Mahindra’s agriculturally influenced styling is an honest reflection of its tractor expertise. Some see the beauty in a vehicle which has clearly been designed with function as the top priority. Mahindra’s farm implement roots are well represented in the style of the Mahindra Pik-Up and Scorpio SUV. Sharp-edged lines of the cab and SUV bodies abruptly transition into a rounded nose fitted with composite headlamps. The style is… unique. The combination manifests itself as somewhat of an odd historical timeline of Japanese mini-trucks from the late-1970’s to the mid-1990’s. It’s been a long time since American’s have seen external tie-down cleats on a truck box.
The question for Mahindra is: Will the current styling for Mahindra trucks translate into sufficient US vehicle sales?
The trucks are unique and certainly carve a niche, but as noted in a previous post, Mahindra will likely be faced with absorbing the Chicken Tax into their North American operations in some way. If that cost has to be passed on to consumers through an increase in vehicle price, Mahindra must acknowledge that they have reduced their niche further than previously anticipated.
Styling is a key element in an American culture that has come to expect a high level of style in even the lowest priced products. As seen in the lead photo, Mahindra has launched a facelift for the Scorpio this year (photos at www.cubiccapacity.com). This alone is probably not enough to change many initial American impressions. In another previous post, Mahindra Planet noted that Mahindra does plan a completely new Scorpio design for 2010, but it seems that the current pick up will come to the US as it is.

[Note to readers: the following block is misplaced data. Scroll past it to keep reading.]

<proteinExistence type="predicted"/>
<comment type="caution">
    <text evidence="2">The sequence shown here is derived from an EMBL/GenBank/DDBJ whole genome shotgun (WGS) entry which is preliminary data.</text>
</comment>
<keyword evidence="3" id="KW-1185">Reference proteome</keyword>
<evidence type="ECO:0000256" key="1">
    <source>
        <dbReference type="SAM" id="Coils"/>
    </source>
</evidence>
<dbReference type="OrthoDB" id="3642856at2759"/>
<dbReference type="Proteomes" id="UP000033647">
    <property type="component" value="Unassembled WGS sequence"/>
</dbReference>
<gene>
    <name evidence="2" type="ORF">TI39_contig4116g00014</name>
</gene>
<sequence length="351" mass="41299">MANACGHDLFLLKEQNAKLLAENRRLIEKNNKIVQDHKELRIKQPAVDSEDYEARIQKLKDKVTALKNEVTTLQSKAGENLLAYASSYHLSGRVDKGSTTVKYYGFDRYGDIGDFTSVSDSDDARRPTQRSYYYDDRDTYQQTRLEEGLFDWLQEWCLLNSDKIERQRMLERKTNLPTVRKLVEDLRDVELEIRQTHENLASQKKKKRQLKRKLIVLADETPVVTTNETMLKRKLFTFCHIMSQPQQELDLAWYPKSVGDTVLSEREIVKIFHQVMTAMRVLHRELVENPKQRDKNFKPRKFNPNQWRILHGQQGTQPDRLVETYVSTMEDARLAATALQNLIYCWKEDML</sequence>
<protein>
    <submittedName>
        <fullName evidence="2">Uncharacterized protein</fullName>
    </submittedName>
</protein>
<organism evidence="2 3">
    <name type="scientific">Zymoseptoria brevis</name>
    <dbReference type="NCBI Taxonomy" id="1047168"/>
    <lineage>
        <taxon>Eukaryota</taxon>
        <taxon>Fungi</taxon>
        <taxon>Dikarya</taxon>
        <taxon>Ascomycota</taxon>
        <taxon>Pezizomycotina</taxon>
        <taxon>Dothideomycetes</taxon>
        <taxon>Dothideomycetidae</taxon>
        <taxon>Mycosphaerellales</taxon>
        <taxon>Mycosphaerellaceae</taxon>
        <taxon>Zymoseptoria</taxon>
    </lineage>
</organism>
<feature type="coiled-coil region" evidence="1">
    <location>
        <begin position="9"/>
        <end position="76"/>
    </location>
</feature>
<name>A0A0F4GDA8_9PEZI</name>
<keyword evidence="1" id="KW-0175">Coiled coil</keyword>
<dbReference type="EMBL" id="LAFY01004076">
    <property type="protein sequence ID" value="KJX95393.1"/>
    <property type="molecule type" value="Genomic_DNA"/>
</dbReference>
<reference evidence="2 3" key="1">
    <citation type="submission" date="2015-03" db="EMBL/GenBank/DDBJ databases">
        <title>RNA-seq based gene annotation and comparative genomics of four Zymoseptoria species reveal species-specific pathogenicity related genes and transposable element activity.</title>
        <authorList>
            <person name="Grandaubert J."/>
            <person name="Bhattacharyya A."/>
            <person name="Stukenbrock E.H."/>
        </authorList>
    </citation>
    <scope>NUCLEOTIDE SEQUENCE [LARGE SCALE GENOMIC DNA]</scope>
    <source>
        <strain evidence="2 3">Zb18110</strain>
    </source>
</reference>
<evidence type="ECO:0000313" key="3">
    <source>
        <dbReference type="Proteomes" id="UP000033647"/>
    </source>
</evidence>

There are glimpses of amazing automotive design coming out of India (do a Google search!). International companies like GM and Renault have design centers based there. Unfortunately the Pik-Up and Scorpio do a bit of a disservice to the Indian auto design community. While these vehicles are a testament to the world market aspirations of Mahindra and the Indian auto industry, it is not putting their best foot forward in design and styling.
First impressions will mean a lot to Mahindra. If the trucks offer exceptional performance and value for their price, many will likely accept the styling as it is, but it will not be everyone’s cup of tea. To grow their US market share, Mahindra will not only need to deliver on quality, service, and performance, they will also have to create a signature design direction and further develop styling that stands out in the US landscape.